The Scientist

» conservation and developmental biology

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image: Migrating Monarch Numbers Rebound

Migrating Monarch Numbers Rebound

By | March 1, 2016

The iconic butterflies have flocked to their Mexican overwintering grounds, seemingly reversing recent population declines.


image: TS Picks: February 29, 2016

TS Picks: February 29, 2016

By | February 29, 2016

Reintroduced apes facing challenges; Zika conspiracy theories sow confusion; UK researchers nervous about new anti-lobbying law


image: Adjustable Brain Cells

Adjustable Brain Cells

By | February 18, 2016

Neighboring neurons can manipulate astrocytes. 

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image: A Century of Science on Stamps

A Century of Science on Stamps

By | January 1, 2016

Countries have used postage stamps to commemorate scientific achievements—sometimes with erroneous zeal—since the early 1900s.


image: A Rainforest Chorus

A Rainforest Chorus

By | December 1, 2015

Researchers measure the health of Papua New Guinea’s forests by analyzing the ecological soundscape.


image: Jungle Field Trip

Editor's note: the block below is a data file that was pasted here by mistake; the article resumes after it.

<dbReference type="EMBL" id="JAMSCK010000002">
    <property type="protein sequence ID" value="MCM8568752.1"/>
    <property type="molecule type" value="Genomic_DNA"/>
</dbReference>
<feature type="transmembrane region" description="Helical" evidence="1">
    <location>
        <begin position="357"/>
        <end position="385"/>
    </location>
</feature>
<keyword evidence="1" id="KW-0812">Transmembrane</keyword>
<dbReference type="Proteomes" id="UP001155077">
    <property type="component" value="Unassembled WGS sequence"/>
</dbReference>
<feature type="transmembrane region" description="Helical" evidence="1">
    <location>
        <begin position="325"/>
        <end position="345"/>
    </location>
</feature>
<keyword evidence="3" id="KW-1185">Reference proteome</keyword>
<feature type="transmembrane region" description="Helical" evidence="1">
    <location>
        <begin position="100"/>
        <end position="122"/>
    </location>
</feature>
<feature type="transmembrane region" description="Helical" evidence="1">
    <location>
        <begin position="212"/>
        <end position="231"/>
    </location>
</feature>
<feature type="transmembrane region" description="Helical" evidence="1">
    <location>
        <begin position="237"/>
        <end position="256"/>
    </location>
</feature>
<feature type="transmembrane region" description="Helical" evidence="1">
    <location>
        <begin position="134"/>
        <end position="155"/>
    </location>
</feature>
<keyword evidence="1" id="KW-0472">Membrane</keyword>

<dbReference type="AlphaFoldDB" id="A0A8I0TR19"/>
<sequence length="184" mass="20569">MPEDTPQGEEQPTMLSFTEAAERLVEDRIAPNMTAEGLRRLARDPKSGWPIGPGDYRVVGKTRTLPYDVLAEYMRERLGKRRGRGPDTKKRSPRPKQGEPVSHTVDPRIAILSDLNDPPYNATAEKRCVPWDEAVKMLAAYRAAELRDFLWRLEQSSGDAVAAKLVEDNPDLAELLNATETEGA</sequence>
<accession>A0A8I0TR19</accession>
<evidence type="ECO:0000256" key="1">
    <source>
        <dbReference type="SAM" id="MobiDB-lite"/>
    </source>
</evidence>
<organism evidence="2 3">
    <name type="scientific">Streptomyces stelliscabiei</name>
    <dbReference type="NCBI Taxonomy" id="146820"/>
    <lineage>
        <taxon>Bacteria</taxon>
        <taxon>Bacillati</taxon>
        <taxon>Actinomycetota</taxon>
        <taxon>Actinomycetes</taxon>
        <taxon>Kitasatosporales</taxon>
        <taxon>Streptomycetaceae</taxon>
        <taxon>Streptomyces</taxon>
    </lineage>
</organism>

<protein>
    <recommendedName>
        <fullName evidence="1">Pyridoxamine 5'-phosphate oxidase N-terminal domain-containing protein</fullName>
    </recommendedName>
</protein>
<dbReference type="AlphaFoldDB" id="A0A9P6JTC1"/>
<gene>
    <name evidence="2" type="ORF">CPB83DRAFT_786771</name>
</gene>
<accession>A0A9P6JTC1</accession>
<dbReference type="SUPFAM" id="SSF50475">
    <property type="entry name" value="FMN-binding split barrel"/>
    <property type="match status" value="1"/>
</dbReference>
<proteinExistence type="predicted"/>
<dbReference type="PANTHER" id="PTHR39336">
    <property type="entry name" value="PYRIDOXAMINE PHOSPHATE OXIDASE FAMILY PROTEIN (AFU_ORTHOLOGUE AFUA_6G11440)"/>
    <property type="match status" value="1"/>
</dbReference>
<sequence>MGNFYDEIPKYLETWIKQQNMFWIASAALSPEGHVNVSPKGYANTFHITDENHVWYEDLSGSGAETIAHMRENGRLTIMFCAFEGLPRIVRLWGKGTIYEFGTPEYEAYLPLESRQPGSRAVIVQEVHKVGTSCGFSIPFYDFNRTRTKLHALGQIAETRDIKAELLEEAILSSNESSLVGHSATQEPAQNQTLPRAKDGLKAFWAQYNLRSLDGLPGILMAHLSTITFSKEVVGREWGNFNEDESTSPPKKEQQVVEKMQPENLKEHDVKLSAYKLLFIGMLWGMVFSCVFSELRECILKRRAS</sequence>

Jungle Field Trip

By | December 1, 2015

Travel to remote rain forests in Papua New Guinea with researchers from The Nature Conservancy who are working with native people to characterize ecosystems there using sound.


image: The Cyclopes of Idaho, 1950s

The Cyclopes of Idaho, 1950s

By | December 1, 2015

A rash of deformed lambs eventually led to the creation of a cancer-fighting agent.


image: Spiders, Prey Leave DNA

Spiders, Prey Leave DNA

By | November 30, 2015

A study of black widow spiders suggests that the arachnids leave traces of their own genetic material and DNA from prey in their sticky webs.


image: Blood Cell Development Reimagined

Blood Cell Development Reimagined

By | November 9, 2015

A new study is rewriting 50 years of biological dogma by suggesting that mature blood cells develop much more rapidly from stem cells than previously thought.


image: Adding Padding

Adding Padding

By | November 1, 2015

Adipogenesis in mice has alternating genetic requirements throughout the animals’ lives.


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